Some of the current trends we would suggest an organization needs to research and evaluate include E2E Collaboration, Lean Six Sigma, Management of Complexity, Physical Network Optimization Methods, Risks & Opportunities of Globalization, Focus on Cost & Working Capital, and maybe the Impact of Sustainability if this is an internal or external requirement.

4. Competitive Analysis

To make the right strategic choices about what to do and what not to do, it is important for an organization to understand what the competition is and most likely intends to do. Don’t let your competition manage your profits for you!

While many organizations prefer to focus on comparing basic performance data, we suggest that it is far more useful to focus on understanding the competitor’s processes, technology, and network underlying capabilities. Any analysis of available performance data is much more reliable when understanding the competitor’s capabilities. However, just because your competition also uses the metric “inventory turns” does not mean that it is defined in the same way as your metric.

Supply Chain Technology Assessment Areas

Sources of information for the competitive analysis include internet search, 10-K annual report, interviews with executives, conference presentations, interviews with employees that have worked for one of your competitors, mutual suppliers, mutual customers, online databases, and external consultants firms specialized in competitive benchmarking & analysis.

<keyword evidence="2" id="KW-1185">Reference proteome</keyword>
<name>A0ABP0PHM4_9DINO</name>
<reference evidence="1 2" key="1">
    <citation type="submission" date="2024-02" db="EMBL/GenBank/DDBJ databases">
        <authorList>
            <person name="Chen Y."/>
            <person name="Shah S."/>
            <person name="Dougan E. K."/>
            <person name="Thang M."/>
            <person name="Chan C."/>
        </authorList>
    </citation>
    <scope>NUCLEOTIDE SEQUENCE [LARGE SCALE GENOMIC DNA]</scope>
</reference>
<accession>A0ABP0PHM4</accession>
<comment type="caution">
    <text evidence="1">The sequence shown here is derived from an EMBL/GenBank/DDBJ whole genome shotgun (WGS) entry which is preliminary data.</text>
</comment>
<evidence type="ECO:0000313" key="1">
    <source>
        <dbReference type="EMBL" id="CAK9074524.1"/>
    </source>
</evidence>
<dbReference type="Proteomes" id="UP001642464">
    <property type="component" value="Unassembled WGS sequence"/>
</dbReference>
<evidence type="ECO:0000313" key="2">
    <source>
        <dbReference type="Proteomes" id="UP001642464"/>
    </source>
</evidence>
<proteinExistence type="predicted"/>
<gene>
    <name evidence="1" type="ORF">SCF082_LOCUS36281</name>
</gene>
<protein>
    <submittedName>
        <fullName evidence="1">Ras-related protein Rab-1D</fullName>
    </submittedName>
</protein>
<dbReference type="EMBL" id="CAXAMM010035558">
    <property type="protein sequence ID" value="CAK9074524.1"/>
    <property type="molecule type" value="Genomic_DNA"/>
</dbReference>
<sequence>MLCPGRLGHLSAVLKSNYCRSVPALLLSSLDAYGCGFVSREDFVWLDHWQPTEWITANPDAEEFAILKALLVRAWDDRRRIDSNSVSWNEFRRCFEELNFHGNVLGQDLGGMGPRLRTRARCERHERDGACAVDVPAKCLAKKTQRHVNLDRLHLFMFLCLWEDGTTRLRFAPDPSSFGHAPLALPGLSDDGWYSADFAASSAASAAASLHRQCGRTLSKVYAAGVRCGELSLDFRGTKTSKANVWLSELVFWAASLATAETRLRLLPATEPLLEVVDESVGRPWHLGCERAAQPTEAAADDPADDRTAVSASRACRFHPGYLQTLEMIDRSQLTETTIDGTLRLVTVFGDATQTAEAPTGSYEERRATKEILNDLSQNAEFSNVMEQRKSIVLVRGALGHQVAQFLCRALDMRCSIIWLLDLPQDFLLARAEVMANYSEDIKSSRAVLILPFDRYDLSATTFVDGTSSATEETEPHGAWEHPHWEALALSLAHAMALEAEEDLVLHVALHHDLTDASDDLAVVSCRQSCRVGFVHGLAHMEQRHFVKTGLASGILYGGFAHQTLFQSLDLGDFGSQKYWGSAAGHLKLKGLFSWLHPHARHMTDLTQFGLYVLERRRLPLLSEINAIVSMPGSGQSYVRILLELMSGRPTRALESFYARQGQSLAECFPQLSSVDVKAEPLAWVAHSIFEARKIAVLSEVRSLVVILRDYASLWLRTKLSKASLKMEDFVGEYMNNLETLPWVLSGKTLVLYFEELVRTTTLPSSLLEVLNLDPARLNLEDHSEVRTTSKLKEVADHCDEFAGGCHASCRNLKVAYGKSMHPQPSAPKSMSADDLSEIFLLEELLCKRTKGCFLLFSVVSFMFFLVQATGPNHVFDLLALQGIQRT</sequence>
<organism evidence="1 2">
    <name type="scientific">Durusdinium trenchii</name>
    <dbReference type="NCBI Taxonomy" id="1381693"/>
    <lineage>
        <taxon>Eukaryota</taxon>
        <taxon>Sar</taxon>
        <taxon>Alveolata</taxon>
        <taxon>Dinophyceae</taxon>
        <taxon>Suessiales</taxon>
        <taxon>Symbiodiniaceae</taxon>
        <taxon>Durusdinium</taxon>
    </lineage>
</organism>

5. Supply Chain Technology

Technology helps an organization with enabling and sustaining new processes and capabilities necessary to execute the supply chain strategy.

Reviewing existing supply chain technologies and technology trends may trigger ideas about how to connect new technology capabilities with identified Customer requirements. J. Paul Dittmann (1) provides an excellent sample list of supply chain technologies (Figure 2) that an organization should research and evaluate as part of their supply chain strategy development process. Just keep in mind that the Customer requirements, not the technology, should drive the development of new supply chain capabilities.

How effectively some of these technologies improve or even transform an organization’s supply chain greatly depends on how successful the organization is in hiring and retaining people who can understand and use them. Training and talent planning need to be therefore part of any technology strategy.

6. Supply Chain Risks